Wheel Building: A First Attempt
Recently I broke the rear axle on my touring bike, and after inspecting the hub, I noticed that the hub was missing chunks of metal and was riddled with stress fractures, so I decided to replace the wheel. I bought The Bicycle Wheel last Winter and I’ve been looking for a good excuse to build a wheel after reading it, so I decided this was the perfect time to build a wheelset.
- Hub: Shimano DH-3N80 (Dynohub)
- Spokes: 32 DT Alpine III 260 mm
- Rim: Weinmann Zac-19 26x1.5
- Hub: Phil Wood FSA 7 speed Freewheel
- Spokes: 36 DT Alpine III 260 mm
- Rim: Weinmann Zac-19 26x1.5
I currently work at a bike shop and I get a great employee discount, so I decided to go hog wild on the spokes and hubs. After seeing the somewhat scary condition of my old hub after taking a long tour, I felt that getting the Phil Wood hub was justified. Also, I do a fair bit of night riding, so I’m excited to be able to ride at night and not worry about batteries being charged. The spokes are marketed as some of the most durable, so hopefully that will be the case since I intend to do some loaded touring and commuting on these wheels. I cheaped out on the rims since I figured switching to a double walled rim would be a significantly big upgrade. However, my mechanic friend pointed out that the main disadvantage of lower end rims is that they are manufactured to lower tolerances, so it is much more difficult to make a true wheel with very low variances in spoke tension. Also, Mavic and higher-end rim producers publish the maximum tension that a rim is capable of holding whereas with the Chinese manufactured Weinmann rims, you just have to guess (or call the manufacturer and ask, but unfortunately I do not speak Chinese).
Also, I think it is amazingly lucky that I was able to use the same size spokes for both hubs. This made it so I could just buy a box of very nice spokes which would not normally be stocked at a shop.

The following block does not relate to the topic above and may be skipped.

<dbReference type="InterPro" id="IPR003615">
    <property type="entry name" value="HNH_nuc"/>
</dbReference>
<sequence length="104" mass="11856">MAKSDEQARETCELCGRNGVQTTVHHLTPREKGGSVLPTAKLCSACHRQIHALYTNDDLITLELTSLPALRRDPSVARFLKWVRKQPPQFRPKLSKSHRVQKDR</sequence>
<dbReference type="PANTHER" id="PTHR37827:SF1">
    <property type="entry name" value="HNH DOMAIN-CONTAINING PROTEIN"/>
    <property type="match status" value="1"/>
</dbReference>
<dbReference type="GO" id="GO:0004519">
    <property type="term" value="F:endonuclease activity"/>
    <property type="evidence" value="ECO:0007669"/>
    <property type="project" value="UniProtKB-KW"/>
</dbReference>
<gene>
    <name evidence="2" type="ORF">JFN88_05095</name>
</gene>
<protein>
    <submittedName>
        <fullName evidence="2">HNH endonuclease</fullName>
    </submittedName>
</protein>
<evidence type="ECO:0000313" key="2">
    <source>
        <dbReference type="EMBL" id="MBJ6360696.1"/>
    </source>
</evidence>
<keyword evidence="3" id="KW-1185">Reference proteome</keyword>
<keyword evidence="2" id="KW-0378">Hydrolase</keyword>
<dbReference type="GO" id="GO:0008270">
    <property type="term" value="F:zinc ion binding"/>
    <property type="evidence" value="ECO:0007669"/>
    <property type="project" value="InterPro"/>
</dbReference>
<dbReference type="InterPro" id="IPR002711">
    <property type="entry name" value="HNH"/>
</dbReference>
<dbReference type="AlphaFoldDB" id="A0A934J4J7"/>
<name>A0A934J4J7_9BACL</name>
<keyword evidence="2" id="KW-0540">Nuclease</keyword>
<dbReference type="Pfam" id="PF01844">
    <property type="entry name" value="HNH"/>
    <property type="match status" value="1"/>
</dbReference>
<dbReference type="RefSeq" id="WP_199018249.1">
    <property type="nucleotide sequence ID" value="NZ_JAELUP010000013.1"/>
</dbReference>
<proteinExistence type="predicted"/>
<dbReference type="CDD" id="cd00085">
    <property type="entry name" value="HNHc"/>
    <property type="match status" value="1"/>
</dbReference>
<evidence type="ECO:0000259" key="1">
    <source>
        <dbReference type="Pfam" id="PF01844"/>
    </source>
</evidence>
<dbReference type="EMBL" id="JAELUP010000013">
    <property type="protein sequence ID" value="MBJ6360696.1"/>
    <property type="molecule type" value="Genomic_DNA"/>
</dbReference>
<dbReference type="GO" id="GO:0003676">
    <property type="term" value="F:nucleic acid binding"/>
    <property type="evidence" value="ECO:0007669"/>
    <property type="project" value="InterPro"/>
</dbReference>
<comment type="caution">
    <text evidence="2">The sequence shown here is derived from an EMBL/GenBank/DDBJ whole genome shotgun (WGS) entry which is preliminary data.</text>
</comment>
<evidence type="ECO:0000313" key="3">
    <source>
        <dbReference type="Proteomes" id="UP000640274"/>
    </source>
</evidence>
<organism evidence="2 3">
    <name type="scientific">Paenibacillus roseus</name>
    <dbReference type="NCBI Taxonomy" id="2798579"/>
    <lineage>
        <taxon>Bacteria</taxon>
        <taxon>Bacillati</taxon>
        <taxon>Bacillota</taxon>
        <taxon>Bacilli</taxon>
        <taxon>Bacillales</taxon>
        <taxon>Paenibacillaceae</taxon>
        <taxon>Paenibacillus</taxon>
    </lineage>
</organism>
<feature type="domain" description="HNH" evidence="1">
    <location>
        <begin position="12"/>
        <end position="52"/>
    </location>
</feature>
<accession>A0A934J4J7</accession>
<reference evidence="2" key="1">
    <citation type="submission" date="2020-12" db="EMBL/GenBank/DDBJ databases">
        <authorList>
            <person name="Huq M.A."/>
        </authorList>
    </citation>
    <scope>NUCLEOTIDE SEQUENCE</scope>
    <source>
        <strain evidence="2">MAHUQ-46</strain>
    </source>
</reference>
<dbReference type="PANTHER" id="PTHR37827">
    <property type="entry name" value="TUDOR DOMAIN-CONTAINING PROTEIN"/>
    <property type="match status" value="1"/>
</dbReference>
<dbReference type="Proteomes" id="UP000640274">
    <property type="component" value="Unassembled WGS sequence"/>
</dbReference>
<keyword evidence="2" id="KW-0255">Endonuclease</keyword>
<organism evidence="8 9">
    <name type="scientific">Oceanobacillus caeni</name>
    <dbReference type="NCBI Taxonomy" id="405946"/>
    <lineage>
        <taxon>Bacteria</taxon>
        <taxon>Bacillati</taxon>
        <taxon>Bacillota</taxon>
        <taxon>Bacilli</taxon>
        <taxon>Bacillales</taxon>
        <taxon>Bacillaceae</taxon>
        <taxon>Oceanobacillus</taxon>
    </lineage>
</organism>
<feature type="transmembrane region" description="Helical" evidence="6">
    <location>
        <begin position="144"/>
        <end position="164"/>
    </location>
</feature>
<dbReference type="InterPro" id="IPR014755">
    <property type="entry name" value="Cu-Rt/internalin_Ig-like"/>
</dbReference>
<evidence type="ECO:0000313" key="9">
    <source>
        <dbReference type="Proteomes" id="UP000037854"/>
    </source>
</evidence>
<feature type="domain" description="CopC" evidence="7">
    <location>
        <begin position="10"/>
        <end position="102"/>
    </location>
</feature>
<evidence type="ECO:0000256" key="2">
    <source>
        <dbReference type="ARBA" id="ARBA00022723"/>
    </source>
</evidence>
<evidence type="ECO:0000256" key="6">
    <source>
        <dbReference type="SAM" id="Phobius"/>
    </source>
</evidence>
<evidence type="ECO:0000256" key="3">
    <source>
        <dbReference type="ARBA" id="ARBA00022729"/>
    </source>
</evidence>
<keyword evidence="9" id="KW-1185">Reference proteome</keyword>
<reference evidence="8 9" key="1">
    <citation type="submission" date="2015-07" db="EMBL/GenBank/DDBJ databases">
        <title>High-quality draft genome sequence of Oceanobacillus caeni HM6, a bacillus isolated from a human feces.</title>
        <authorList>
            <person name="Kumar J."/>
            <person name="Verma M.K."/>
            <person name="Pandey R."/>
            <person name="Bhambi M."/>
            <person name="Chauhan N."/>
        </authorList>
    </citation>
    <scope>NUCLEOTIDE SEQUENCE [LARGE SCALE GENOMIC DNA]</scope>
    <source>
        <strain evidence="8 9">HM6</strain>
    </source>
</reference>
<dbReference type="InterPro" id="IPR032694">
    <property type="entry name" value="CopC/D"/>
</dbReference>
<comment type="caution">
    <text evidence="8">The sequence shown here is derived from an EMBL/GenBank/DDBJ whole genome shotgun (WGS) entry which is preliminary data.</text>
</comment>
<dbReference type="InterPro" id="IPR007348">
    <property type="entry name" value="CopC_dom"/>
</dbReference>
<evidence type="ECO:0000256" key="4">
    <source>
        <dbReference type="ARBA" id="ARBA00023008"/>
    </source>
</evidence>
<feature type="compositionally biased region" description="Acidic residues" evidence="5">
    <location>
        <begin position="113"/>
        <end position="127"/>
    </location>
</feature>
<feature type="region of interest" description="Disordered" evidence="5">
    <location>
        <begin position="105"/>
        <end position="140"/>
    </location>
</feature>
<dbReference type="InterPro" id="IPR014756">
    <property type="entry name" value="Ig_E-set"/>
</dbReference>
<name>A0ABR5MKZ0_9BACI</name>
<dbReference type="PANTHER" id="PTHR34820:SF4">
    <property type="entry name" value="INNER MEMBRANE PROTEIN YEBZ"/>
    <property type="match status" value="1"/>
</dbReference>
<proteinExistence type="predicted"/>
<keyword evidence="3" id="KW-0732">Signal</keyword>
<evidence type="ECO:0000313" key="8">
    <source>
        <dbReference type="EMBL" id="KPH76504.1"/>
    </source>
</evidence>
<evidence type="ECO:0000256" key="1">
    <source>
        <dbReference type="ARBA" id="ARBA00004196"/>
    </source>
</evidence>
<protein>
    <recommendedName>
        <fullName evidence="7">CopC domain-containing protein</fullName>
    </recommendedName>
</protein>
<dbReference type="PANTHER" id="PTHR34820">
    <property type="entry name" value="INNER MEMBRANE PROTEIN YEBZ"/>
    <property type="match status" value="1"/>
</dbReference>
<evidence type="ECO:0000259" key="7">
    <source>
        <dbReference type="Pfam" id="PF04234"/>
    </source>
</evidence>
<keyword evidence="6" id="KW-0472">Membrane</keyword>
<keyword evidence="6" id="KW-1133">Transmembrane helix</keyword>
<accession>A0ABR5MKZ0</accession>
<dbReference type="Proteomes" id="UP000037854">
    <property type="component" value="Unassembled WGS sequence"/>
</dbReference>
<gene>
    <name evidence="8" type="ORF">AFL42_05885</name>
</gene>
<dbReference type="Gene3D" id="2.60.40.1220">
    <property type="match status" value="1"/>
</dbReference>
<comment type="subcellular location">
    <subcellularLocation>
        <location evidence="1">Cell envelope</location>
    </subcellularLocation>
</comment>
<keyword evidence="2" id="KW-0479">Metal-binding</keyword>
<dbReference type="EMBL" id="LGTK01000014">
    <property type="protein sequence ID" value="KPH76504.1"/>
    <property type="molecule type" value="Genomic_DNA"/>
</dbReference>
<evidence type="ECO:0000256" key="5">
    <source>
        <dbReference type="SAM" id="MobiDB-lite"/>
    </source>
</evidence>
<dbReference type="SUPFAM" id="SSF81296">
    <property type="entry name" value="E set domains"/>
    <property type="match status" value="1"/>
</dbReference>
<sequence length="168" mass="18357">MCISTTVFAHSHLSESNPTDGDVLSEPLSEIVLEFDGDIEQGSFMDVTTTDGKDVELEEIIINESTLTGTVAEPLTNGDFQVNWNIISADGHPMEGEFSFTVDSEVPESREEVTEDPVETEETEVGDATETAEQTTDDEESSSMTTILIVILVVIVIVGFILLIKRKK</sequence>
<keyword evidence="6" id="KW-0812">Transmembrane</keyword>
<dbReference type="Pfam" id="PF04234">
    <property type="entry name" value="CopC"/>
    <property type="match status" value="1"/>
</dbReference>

With a box of spokes, a pair of rims, a pair of very nice hubs, a bottle of triflow, a tube of anti-seize compound and The Bicycle Wheel at my side I began to work. I used triflow to lubricate the nipple holes in the rims and anti-seize to lubricate the threads. I chose to use anti-seize since I was threading a steel alloy into an aluminum alloy (Alpine III spokes come with alloy nipples). I more competent wheel builder would have used spoke prep, so I’ll have to try that next time.
I used a cross three lacing pattern for both wheels and just followed the procedure in The Bicycle Wheel to do the lacing. The only revelation that occurred here was that it is very important to give everything the same amount of turns and to make sure that the nipples are seated after the hub is rotated.
Truing and tensioning was a very long process. I think I had the wheels in a truing stand for about 7 hours when it was all said and done. My routine for tensioning was to true laterally and radially, check dishing, and increase tension. I did this until I had a spoke that had the same tension as the maximum tension for the wheel, then I prestressed the wheel using the method outlined in The Bicycle Wheel and checked true. The problem with this method was that I never took any steps to ensure that the spokes had even tension, so when I put the wheels on the first time, there was a catastrophic loss of tension. I was talking with some mechanics and the owner of the shop I work at about what I did wrong, and they convinced me that the wheels were probably undertensioned and the tension had too high of a variance between the spokes, so I retensioned the wheels but modified my method to make equalization of spoke tension a priority. When correcting radial true, I looked for spokes that had relatively low tension and tightened them in order to correct true. For lateral truing, I looked for spokes that were relatively tight or loose to correct the true and during the tensioning step, I tightened relatively loose spokes more than the other spokes.
During this process, I finally appreciated why wheel building is sometimes thought of as an art. When correcting true, it is not obvious which spoke causes the wheel to go out of true. Sometimes, the spokes at the maximum deviations from true are the culprits for pulling the wheel out of true, but sometimes, there are spokes which are adjacent to the deviation which cause the deviation and the spokes which are contained in the deviation are tensioned properly. Finding these spokes is not easy (for me, even with the aid of a tension meter), although I imagine the ability to find these spokes quickly and reliably is an important trait of a good wheel builder.
The Finished Product